The Solvent monitors the application directory for any changes to executables and invalidates the currently cached version of an altered executable.
Solvent needs to be configured via an Instantiator. Solvent would look for a servlet init property called app-home that is assumed to point to the relative path of the application base directory, settings are stored in the instantiator solvent-app-settings/system-settings.ins. This would be executed and the data used to start the engine.
Database Table and Column pooling is an experimental technology introduced in Solvent that allows for further abstraction of the database. The basic idea is to view database tables and columns as storage constructs as opposed to modeling constructs. Modeling is then facilitated in Solvent via Instantiators. This technique allows for numerous data models to be mapped to a small pool of database tables and columns, as opposed to creating a table for every model.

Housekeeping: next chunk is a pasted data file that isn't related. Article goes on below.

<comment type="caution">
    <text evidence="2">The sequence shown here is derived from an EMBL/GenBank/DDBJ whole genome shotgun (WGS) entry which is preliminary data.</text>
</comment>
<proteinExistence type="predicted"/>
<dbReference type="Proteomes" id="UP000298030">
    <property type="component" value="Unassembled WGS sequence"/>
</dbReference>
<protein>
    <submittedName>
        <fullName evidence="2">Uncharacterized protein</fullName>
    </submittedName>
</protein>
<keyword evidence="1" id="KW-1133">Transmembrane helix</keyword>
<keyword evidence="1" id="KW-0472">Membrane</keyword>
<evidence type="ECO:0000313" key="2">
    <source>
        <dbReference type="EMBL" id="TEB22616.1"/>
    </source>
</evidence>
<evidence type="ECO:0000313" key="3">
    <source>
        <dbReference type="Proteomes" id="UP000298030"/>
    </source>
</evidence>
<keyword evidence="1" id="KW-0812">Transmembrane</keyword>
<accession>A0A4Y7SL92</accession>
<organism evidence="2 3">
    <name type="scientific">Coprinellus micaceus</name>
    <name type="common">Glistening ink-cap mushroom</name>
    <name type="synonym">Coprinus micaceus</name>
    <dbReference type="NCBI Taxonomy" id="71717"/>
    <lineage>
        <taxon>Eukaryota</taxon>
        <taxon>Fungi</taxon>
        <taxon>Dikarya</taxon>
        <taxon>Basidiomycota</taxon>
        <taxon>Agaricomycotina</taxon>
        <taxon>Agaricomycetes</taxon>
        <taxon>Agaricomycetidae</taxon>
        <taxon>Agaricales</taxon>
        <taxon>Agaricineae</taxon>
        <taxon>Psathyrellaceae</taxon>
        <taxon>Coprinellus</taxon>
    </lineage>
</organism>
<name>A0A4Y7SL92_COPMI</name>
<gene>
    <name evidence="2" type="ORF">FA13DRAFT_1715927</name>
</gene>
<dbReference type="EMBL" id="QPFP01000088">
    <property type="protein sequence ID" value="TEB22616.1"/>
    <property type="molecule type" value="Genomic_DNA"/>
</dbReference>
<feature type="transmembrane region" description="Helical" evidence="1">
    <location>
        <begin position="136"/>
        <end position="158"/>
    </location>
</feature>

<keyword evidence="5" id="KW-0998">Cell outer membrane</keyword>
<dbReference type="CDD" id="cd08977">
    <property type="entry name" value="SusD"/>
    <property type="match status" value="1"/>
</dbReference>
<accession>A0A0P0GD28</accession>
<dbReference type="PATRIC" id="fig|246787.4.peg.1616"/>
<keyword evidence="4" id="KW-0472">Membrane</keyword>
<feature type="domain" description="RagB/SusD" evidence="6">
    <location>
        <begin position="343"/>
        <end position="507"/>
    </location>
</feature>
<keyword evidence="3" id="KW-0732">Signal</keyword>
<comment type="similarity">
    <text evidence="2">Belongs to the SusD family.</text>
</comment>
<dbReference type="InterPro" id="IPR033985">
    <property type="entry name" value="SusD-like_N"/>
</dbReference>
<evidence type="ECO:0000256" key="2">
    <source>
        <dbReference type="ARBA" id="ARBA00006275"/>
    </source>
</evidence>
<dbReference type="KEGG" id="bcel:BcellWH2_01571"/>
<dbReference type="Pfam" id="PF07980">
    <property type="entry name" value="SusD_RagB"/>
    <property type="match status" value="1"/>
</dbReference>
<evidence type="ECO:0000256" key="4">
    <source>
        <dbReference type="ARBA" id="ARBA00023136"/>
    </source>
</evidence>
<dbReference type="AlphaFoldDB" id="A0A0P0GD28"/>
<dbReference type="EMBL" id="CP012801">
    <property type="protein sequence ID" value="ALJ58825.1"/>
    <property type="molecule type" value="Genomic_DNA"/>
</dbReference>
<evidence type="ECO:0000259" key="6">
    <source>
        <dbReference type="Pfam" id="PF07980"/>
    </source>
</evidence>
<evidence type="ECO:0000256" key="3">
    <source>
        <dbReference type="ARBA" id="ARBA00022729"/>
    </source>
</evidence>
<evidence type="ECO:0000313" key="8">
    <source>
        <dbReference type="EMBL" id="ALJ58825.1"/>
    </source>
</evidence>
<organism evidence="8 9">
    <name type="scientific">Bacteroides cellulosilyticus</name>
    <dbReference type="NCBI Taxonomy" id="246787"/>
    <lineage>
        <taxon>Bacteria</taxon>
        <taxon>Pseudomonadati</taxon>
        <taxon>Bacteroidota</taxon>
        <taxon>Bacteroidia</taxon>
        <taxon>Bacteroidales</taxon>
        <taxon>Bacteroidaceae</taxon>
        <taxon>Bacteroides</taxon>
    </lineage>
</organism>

This technique would be particularly useful for developing products that have third-party extensions/plugins. By using an approach where component developers know beforehand that there is a pool of database table and columns, data aware third-party components can be built and integrated with ease.
Column pooling works by assuming a database table exists with a pool of columns of various types. A flexible data model can then be constructed to map fields to available columns of appropriate type. The DataStatement executable type is capable of recognizing a data model reference and substituting the corresponding database table column in the compiled sql query.
There are of course obvious weaknesses associated with this approach, it should be used only where the benefits significantly exceeds the shortcomings.
Every executable definition can specify access restriction based on a user's identity. The identity is specificied by user-name and role. This approach to application security is transparent and makes security audit and enforcement a trivial task.